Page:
and there deepe sighes I fette,
To see that this to taske
is giuen me silly wight:
And of Minerua helpe I aske
that she me teach aright.
Helpe now without delay,
helpe, helpe, ye Muses nine,
O Cleo, and Calliope,
shew me how to define
In condigne stile and phrase
eche thing in euery line,
To you I giue loe all the praise
the trauell only mine.
Giue care then ye that long
to know of my estate,
Which am in France in prison strong
as I wrote home of late:
Against all lawe or right
as I doe thinke in deede,
Sith that the warre is ended quite, The warre at Newe hauen.
and pease is well agreed
Yet least perchaunce you might
much maruell, how that I
Into a Frenchmans powre should light
In prison here to lie:
Giue now attentiue heede,
a straunge tale gin I tell,
How I this yeare haue bene besteede,
scaping the gates of hell,
More harde I thinke truly,
in more daunger of life,
Than olde Orpheus did when he
through hell did seeke his wife,
Whose musike so did sounde
in pleasant play of string,
That Cerberus that hellish hounde
(who as the poets sing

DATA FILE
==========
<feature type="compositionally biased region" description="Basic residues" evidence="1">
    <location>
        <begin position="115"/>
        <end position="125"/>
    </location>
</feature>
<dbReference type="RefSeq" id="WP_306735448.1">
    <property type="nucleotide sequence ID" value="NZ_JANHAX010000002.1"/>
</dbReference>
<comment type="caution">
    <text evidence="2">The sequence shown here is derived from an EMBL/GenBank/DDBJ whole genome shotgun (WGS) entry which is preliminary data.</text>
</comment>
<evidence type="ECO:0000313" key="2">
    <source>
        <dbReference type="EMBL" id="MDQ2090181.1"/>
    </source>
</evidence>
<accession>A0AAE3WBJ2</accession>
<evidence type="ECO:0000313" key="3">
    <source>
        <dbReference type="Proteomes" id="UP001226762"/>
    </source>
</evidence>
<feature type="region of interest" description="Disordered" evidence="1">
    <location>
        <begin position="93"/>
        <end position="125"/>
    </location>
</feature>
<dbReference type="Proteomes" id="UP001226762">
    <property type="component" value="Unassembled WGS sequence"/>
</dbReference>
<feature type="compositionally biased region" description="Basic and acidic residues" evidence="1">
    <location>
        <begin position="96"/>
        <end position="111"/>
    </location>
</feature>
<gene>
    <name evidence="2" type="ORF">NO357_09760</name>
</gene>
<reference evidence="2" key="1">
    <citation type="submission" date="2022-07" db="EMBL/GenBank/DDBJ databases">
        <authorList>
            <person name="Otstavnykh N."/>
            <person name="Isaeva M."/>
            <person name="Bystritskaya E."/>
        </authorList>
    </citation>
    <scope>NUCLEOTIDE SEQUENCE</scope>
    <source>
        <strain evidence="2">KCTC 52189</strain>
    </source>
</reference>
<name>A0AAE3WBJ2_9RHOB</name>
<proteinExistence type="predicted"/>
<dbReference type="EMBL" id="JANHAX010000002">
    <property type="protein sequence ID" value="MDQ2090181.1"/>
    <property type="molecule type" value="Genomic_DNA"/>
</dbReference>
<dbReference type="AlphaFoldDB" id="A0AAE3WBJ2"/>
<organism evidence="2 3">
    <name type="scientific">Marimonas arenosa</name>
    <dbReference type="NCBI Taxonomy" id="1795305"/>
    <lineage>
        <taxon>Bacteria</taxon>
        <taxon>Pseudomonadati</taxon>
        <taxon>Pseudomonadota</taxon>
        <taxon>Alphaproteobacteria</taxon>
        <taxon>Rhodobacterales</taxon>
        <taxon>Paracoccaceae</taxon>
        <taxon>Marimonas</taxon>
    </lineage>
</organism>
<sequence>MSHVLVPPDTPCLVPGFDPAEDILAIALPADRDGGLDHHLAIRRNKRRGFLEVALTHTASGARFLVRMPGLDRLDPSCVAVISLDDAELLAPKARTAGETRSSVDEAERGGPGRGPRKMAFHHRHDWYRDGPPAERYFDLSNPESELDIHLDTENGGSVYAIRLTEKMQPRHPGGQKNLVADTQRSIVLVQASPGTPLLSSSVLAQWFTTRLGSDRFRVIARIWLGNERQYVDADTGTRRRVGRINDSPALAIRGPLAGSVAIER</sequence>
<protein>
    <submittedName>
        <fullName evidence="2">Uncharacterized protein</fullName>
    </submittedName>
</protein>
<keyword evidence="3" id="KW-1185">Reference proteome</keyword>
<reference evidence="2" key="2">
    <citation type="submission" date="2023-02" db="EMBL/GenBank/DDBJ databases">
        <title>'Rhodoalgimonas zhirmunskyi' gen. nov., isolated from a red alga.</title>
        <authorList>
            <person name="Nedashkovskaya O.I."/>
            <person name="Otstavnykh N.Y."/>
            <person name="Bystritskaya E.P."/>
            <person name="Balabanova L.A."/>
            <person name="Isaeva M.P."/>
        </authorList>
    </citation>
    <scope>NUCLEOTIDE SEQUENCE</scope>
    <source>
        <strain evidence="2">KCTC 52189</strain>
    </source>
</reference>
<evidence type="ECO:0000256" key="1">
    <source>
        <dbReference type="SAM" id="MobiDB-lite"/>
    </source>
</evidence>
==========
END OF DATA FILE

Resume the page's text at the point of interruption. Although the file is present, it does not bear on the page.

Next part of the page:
Hauing three huge heads great,
which doe continually
Still breath out firy flames of heate
most horrible to see)
Did giue him leaue to passe
in at the gates of Hell:
Of which gate he chiefe porter was
the Poets thus me tell.
And how he past alone
through great king Plutos Court
Yea ferried ouer with Charon Caron passenger of Hell.
and yet he did no hurt.
Well to my purpose now,
in Hell what hurt had hee?
Perchance he might strange sights inow
and vgly spirits there see:
Perhaps eke Tantalus,
there, making of his mone,
Who staru’d always: and Sysiphus
still rolling vp the stone.
Yet Orpheus passed by,
and went still on his way,
There was no torment came him nigh
or heate to make him stay.
And I a Gods name woulde
at hazarde play my life
In Guinie lande, to seeke for golde,
as Orpheus sought his wife.
At which saide lande of Guinie His first voyage 1562.
I was eke once before,
And scapt the death as narrowly
As Orpheus did and more.
Which first ill lucke will I
recite, then iudge you plaine,
If loue plagued me not now rightly
this yeare to goe againe.
The other yeere before
when Neptune vs had brought
Safely vnto that burning shore,
for which so long we sought,
One day when shippe was fast
in sea at anker holde,
The sailes vpfirll’d, all businesse past
the boteswaine then I tolde,
That he forthwith shoulde see
the small pinnesse well mande,
Eke all things therin prest to be
that we shoulde haue a lande,
And gunner see that ye
want not bowe, pike, or bill.
Your ordinance well primed be
with lintstocks burning still.
With merchandize a shore,
we hied to traffike then,
Making the sea fome vs before,
by force of nine good men.
And rowing long, at last
a riuer we espie,
In at the which we bare full fast
to see what there might be.
And entring in, we see
a number of blacke soules,